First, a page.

$16.84

$19.54

x Equity cost of capital

12.00%

12.00%

12.00%

12.00%

12.00%

12.00%

12.00%

=Normal earnings

$0.98

$1.21

$1.45

$1.73

$2.02

$2.35

Forecasted EPS

$2.88

$3.14

$3.42

$3.72

$4.05

$4.41

-Normal earnings

$0.98

$1.21

$1.45

$1.73

$2.02

$2.35

=Abnormal earnings

$1.90

$1.93

$1.96

$1.99

$2.03

$2.07

Valuation

Future abnormal earnings

$1.90

$1.93

$1.96

$1.99

$2.03

$2.07

x discount factor (0.12)

0.893

0.797

0.712

0.636

0.567

0.507

=Abnormal earnings disc to present

$1.70

$1.54

$1.40

$1.27

$1.15

$1.05

Abnormal earnings in year +6

$2.07

Assumed long-term growth rate

3.00%

Value of terminal year

$22.95

Estimated share price

Sum of discounted AE over horizon

$7.05

+PV of terminal year AE

$11.63

=PV of all AE

$18.68

+Current equity book value

$8.17

=Estimated current share price

$26.85

As you can see, given the parameters described above, Microsoft shares are a buy at current levels, even with what I consider to be an astronomical discount rate. For a technology giant that is very stable and pays a nice dividend, I would typically use a discount rate of about 8% as there is far less uncertainty and risk associated with this type of company over a Cirrus Logic (NASDAQ:CRUS), as an example. Entering a discount rate of even 10% into the model gives Microsoft a current fair value of about $36, or roughly 33% higher than it trades now. The implication of this is that the market is pricing in some serious downside risk to Microsoft's earnings potential over the next few years. As I don't see this risk coming to fruition without some enormous, exogenous shock, Microsoft shares appear to be quite a good value at present.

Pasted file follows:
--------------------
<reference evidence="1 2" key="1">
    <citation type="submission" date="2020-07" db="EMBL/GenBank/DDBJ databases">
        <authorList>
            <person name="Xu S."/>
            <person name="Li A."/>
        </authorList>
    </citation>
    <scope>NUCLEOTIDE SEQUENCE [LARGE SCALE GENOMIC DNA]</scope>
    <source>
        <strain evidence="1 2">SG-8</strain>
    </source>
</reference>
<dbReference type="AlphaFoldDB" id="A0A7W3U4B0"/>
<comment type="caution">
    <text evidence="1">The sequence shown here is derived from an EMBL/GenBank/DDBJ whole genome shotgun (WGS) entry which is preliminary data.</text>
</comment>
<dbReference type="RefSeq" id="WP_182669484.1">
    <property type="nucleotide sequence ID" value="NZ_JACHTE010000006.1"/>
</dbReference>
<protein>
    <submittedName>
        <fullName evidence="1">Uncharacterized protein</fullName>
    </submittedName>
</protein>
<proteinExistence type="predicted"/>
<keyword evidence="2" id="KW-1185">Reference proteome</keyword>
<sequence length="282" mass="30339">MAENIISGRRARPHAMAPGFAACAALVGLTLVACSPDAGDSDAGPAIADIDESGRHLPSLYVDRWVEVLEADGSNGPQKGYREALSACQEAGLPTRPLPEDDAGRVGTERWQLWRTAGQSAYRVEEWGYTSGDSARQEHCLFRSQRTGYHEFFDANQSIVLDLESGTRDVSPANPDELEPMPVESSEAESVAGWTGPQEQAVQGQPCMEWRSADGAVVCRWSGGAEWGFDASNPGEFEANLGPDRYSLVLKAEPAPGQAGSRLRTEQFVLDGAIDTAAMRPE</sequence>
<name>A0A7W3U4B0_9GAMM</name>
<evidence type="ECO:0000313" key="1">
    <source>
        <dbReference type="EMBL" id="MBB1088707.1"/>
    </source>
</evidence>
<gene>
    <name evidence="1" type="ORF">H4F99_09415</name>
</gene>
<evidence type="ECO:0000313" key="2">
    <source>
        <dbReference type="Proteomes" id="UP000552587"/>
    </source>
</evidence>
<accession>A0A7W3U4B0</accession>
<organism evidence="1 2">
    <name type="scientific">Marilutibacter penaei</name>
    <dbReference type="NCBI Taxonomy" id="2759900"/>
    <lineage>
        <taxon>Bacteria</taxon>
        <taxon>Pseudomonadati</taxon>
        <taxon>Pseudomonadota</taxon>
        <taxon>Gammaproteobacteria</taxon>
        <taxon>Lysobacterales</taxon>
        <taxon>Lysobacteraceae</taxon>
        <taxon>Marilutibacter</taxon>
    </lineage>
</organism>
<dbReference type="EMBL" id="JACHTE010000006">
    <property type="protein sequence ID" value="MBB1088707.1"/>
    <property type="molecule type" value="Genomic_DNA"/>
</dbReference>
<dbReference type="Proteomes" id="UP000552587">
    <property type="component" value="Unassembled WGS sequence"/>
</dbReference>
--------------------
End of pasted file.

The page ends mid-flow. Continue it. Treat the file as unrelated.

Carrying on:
I am fully aware that risks exists, such as declining PC sales and slow adoption of Windows 8, just as examples. However, Microsoft has shown over long periods of time that they can adapt and produce great software that businesses and consumers want to buy. I don't believe this will change with Windows 8 as it is a great product that just takes a bit of time to get used to. In addition, if Microsoft can shock the world and execute in the mobile phone and tablet spaces, it means significant upside to its potential earnings.

Source: Microsoft Is Priced For PC Armageddon